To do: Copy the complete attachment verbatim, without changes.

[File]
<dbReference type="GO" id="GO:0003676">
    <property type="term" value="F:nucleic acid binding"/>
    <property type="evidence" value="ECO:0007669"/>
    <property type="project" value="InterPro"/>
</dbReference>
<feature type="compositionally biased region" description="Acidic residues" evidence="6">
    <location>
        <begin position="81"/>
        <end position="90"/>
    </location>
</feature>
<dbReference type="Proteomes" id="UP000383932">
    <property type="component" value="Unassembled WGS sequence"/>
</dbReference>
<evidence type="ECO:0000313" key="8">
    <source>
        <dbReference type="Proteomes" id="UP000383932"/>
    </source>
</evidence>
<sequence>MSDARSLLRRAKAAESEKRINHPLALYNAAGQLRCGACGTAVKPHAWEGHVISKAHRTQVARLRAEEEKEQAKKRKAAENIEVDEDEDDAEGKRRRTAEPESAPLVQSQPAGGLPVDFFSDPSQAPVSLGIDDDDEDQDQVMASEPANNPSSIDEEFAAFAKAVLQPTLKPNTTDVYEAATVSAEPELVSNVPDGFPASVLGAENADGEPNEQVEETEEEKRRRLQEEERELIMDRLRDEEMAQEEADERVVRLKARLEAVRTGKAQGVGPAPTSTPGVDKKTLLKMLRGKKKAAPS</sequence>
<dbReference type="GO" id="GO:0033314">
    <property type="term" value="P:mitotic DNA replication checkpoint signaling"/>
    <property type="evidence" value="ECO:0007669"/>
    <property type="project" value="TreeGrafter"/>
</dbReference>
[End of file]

<dbReference type="GO" id="GO:0003676">
    <property type="term" value="F:nucleic acid binding"/>
    <property type="evidence" value="ECO:0007669"/>
    <property type="project" value="InterPro"/>
</dbReference>
<feature type="compositionally biased region" description="Acidic residues" evidence="6">
    <location>
        <begin position="81"/>
        <end position="90"/>
    </location>
</feature>
<dbReference type="Proteomes" id="UP000383932">
    <property type="component" value="Unassembled WGS sequence"/>
</dbReference>
<evidence type="ECO:0000313" key="8">
    <source>
        <dbReference type="Proteomes" id="UP000383932"/>
    </source>
</evidence>
<sequence>MSDARSLLRRAKAAESEKRINHPLALYNAAGQLRCGACGTAVKPHAWEGHVISKAHRTQVARLRAEEEKEQAKKRKAAENIEVDEDEDDAEGKRRRTAEPESAPLVQSQPAGGLPVDFFSDPSQAPVSLGIDDDDEDQDQVMASEPANNPSSIDEEFAAFAKAVLQPTLKPNTTDVYEAATVSAEPELVSNVPDGFPASVLGAENADGEPNEQVEETEEEKRRRLQEEERELIMDRLRDEEMAQEEADERVVRLKARLEAVRTGKAQGVGPAPTSTPGVDKKTLLKMLRGKKKAAPS</sequence>
<dbReference type="GO" id="GO:0033314">
    <property type="term" value="P:mitotic DNA replication checkpoint signaling"/>
    <property type="evidence" value="ECO:0007669"/>
    <property type="project" value="TreeGrafter"/>
</dbReference>